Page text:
speckled-a-squash-cookies

Looking for something tasty and healthy that will take care of your sweet tooth? Take on this recipe for speckled acorn squash cookies that packs a punch of antioxidants, vitamins, minerals and fiber to your list of must-try desserts. Acorn squash is the base of this recipe, providing a nutty flavor and added sweetness so that you can cut back on the amount of sugar added to the recipe. Acorn squash is also full of vitamin C, which promotes healthy immune and skeletal systems, as well, it’s rich in beta carotene, which reduces the risk of some cancers and keeps eyes healthy. Not to mention, a half-cup serving of this winter squash contains 13 percent of your recommended daily potassium intake and 11 percent of your magnesium, both essential minerals. What more of an excuse do you need to indulge?

We’ll give you another one: introducing a less familiar seed and spice to your kitchen cabinet, we’d like to present Nigella damascena, or more commonly known as love-in-a-mist (really!). This delicate, wispy, blue flower grows in most climates, blooming from mid summer to fall and forming a pod near the end of its season that contains at least 30 seeds. These black seeds are easy to harvest and store, looking like small pieces of charcoal and containing a mild flavor akin to a cross between dried fruit and nutmeg. Closely related to Nigella sativa, a common culinary herb in parts of Asia and the Middle East, love-in-a-mist seeds are believed to relieve digestive problems when ingested. The seed has even demonstrated properties as an emmenagogue, meaning that it stimulates blood flow to the pelvic area and uterus, thus aiding in menstruation. Get a packet of seeds to sow this spring and grow this edible garden beauty in your own backyard.

nigella-damascena

Last but not least, barley flour gives an added earthy sweetness to this recipe, but can be substituted with whole wheat flour if you dont have access to it. Containing a significant amount of dietary fiber, barley provides food for “friendly” bacteria located in the large intestine, thus fueling the digestive cells and maintaning a healthy digestive system.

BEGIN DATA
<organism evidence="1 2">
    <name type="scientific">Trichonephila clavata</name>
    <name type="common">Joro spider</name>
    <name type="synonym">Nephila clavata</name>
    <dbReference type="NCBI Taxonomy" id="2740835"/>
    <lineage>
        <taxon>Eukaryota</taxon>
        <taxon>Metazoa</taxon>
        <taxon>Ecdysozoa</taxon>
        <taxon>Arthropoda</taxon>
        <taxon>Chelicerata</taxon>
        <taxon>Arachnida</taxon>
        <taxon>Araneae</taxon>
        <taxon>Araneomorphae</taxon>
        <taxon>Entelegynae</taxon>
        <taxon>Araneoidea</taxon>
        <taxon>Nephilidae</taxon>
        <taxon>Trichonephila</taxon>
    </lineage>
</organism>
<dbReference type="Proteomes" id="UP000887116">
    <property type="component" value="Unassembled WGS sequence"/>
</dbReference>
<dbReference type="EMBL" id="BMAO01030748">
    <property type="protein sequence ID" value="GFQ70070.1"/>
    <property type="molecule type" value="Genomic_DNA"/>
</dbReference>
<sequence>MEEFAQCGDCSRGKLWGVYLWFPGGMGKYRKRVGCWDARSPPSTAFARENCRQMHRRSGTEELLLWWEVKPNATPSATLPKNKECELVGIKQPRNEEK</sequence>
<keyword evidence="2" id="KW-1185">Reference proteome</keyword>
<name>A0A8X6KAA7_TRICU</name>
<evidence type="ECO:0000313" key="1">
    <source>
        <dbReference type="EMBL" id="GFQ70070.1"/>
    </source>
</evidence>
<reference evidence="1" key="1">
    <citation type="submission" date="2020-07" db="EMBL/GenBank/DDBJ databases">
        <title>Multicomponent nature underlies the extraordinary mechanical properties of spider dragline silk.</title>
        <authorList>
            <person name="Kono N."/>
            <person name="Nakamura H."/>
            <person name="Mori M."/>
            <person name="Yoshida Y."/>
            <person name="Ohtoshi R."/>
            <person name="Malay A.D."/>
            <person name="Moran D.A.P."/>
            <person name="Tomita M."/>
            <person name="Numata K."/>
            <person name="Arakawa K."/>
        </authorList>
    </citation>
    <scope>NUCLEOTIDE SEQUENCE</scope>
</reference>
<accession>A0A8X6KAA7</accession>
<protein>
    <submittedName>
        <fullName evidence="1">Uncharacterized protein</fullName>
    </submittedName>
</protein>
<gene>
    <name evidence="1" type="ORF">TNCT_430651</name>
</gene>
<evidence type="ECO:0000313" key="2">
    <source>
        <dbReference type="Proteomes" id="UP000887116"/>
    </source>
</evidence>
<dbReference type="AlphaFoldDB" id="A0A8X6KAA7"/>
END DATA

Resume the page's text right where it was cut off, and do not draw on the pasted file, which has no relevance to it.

Makes 3 dozen medium size cookies

Ingredients 

½ stick organic butter, softened at room temperature
1 ½ cups organic acorn squash, pureed
1 tablespoon honey
½ cup organic sugar or other natural sweetener
½ teaspoon organic vanilla
2 organic eggs
1 1/3 cup organic whole wheat flour
1 cup organic unbleached white flour
2/3 cup organic barley flour
1 ½ teaspoons baking soda
½ teaspoon salt
3 tablespoons Nigella damascena seeds

Method

Preheat your oven to 375 ° F. In a large bowl mix together butter, acorn squash puree, honey, sugar and vanilla. Whisk the eggs in a separate bowl and add them to the mixture. In a medium size bowl mix together whole wheat flour, white flour, barley flour, baking soda and salt. Add the flour mixture to the large bowl and using a mixer or by hand, blend thoroughly. Add the Nigella seeds and mix until evenly distributed throughout the dough.

Line a cookie sheet with parchment paper or grease with organic butter. Spoon tablespoon size dollops of dough evenly on to the cookie sheet, making sure to leave leavening space in between each cookie. Bake at 375 ° F for 9-12 minutes, until golden brown on top. Once cool, rap in a cloth and store in a bread basket or freeze in a container for up to 3 months. 

Images: David Christian